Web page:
TMH favorites of 2014

Happy holidays to all!  For the first time in several years, TD and I aren’t traveling (the whole family is meeting up in Maui in January).  So, for us today will include Christmas donuts, a walk to the beach and Mexican food.

This time next week it will be 2015.  So before this orange year slips into into a red year (someday I’ll explain), I thought it would be nice to revisit my favorite recipes from 2014.

Thank you to all who read in 2014 and happy new year!

The Oh Rhubarb!

Pineapple and Coconut Macarons

Gateau Basque

Corn Cookies

California Blondies

Sriacha and Peanut Butter Macarons

Maple Bacon Biscuits

 Sugar Cookie Skulls

Tartine’s Shortbread

Jewelry Organization on the Cheap 


Ina’s Jam Thumbprints…with a twist

As you know, I like to vary my holiday baking from year to year.  Each year there are the “they’d kill me if I didn’t make these.”  These are your rum butter nuts, schweddy balls (chocolate peanut butter bon bons) and sugar cookies.  Then there are the newbies–always at least one or two.  The newbies aspire to be tried and true.  Sometimes they advance, like the World Peace addition from a couple of years ago.  Sometimes they see a single season and then are never heard from again–like last year’s white chocolate and pink peppercorn sables.  Finally, there are the rotators.  These guys come in an out every few years depending on the whim of the baker and which way the wind happens to be blowing.  Or something like that.   Baklava, toffee and jam thumbprints among others fall into this category.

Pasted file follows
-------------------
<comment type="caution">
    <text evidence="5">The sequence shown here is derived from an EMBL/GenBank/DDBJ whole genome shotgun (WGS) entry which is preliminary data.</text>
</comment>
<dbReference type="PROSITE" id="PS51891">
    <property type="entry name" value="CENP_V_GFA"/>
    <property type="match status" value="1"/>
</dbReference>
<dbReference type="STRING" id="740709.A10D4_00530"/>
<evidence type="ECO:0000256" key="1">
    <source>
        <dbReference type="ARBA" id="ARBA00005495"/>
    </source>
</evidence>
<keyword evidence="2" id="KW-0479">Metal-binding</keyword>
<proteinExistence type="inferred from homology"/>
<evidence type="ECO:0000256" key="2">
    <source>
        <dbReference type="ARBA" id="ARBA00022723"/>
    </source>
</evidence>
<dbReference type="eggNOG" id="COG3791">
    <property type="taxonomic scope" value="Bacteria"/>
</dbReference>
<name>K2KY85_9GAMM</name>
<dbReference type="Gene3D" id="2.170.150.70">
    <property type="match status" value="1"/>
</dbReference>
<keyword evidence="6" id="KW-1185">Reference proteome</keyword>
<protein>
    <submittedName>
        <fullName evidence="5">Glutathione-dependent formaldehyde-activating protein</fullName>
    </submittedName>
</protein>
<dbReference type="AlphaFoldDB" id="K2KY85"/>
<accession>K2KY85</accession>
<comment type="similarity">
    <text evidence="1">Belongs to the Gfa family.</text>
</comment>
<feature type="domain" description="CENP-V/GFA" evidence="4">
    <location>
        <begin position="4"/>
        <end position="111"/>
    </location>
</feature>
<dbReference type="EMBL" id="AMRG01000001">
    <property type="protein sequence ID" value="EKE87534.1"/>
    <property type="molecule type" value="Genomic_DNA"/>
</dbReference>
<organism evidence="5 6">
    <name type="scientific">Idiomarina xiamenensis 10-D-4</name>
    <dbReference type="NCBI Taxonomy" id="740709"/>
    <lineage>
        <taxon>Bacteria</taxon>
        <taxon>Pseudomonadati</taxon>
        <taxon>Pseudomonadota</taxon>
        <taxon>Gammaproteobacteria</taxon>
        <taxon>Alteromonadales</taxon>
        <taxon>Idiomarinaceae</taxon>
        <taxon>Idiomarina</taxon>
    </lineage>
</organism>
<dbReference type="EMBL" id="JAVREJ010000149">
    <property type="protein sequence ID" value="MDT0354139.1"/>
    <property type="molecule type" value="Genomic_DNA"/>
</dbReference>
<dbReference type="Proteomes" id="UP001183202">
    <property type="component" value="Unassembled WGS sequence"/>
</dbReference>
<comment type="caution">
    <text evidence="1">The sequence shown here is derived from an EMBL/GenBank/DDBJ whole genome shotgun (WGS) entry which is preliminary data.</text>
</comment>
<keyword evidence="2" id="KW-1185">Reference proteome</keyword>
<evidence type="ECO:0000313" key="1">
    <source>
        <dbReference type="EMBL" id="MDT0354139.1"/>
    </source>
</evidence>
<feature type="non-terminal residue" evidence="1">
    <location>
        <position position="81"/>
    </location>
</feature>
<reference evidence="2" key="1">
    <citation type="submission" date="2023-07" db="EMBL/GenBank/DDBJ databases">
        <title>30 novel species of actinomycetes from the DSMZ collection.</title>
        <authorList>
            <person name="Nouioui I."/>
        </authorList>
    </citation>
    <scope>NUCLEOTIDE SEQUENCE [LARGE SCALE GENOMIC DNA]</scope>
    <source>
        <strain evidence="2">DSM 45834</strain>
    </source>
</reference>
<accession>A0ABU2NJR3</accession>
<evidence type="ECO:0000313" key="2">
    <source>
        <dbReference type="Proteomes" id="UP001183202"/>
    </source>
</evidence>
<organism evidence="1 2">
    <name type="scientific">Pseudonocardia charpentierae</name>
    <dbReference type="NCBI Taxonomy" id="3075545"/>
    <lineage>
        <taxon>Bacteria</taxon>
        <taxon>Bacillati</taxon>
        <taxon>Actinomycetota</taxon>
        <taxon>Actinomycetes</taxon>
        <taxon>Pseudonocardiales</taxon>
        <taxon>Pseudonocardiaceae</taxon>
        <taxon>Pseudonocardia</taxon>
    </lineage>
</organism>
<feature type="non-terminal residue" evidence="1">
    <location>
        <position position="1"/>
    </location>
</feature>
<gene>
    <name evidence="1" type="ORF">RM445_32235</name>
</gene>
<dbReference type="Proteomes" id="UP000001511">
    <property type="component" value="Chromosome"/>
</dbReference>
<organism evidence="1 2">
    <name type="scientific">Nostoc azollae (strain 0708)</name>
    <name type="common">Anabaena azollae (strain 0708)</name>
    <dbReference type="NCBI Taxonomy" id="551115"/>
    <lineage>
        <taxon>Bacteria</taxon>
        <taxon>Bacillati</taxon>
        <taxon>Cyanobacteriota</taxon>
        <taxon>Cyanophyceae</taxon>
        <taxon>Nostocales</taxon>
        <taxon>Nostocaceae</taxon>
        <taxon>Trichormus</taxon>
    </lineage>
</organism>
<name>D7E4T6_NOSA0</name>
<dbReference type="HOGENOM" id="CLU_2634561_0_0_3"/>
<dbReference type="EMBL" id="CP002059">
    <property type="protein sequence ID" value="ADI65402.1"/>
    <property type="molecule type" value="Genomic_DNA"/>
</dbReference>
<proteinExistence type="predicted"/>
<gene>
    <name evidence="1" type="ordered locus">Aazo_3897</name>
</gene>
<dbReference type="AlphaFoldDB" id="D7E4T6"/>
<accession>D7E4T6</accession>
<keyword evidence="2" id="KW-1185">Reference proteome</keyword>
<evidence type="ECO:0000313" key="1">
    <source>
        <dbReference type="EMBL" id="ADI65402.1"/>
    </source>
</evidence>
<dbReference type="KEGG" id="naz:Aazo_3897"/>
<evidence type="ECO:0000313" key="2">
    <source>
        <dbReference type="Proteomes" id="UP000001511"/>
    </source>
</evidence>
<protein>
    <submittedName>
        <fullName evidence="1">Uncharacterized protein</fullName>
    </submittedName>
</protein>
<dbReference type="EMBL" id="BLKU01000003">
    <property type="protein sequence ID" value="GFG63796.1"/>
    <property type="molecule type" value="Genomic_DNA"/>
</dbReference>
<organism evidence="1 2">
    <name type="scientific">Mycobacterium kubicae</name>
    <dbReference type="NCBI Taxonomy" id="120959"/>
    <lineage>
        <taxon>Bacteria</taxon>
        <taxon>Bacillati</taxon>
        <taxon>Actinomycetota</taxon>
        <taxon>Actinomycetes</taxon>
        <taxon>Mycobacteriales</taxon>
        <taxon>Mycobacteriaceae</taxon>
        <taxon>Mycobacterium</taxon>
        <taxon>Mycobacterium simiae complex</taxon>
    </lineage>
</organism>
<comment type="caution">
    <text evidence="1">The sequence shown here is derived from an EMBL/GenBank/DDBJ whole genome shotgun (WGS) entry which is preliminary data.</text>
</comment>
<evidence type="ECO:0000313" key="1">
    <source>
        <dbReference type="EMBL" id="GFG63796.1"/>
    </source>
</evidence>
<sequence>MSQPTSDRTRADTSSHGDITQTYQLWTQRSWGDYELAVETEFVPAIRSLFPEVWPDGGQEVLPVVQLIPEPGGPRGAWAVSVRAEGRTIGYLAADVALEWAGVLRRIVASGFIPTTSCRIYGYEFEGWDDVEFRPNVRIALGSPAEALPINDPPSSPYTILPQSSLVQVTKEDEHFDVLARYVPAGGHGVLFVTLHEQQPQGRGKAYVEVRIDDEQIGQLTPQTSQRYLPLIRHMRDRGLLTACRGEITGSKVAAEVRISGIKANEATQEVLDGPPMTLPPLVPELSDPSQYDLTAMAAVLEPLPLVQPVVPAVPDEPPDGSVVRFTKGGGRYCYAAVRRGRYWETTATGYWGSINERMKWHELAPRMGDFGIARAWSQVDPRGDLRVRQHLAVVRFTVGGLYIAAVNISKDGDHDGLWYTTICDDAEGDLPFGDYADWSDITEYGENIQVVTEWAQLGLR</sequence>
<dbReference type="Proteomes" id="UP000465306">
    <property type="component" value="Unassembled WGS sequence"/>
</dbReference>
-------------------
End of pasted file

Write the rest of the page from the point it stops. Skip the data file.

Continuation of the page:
Always a personal favorite of mine, jam thumbprints were asked back to the dance this year after a three or four year absence.  They’re festive looking and a nice fruity and nutty balance to the chocolate goodies.  They can also be a pain to make.

In recalling where this recipe came from, I realized that jam thumbprints might just be my introduction to Ina Garten.  I was home from college for the holidays and while polishing the silver or making name cards (tasks which I’ve only recently realized were designed to keep me out of trouble), my mom turned on a show hosted by a lady with nicely manicured hands and a ridiculous house in the Hamptons.  In the episode she made a batch of jam thumbprints, wrapped them up in little glassine bags tied with ribbons then hopped in her Mercedes, hand delivering to friends along the way.

The whole thing seemed so contrived.  And yet.  I wanted to wrap up cookies in cute bags, jump in my German luxury vehicle and drive among the mid-winter dunes delivering cookies like a WASPy socialite santa.

But back to the fact that jam thumbprints are tedious.

The original recipe asks the baker to make the dough, chill it, shape individual balls, roll them in egg wash, roll them in coconut, make thumb indentations, fill with jam and then, finally, bake.  Not awful, but I found that since these are a fairly crumbly shortbread cookie, the rolling and printing after the dough was cold could be problematic.  Often, the dough would crack…and a cracked vessel will not hold its treasure.  And, the egg wash was messy.

So I played with the process a bit in the name of mass production and came up with a technique that streamlines the rolling and dipping and such.

In this little twist, the dough is made and then immediately shaped, rolled in coconut (no need for egg wash), indented and then chilled.  Then, when it’s time to bake all that needs to be done is to fill with jam and into the oven.  No cracks and because the dough is still cold when it goes in, they keep their shape a little better.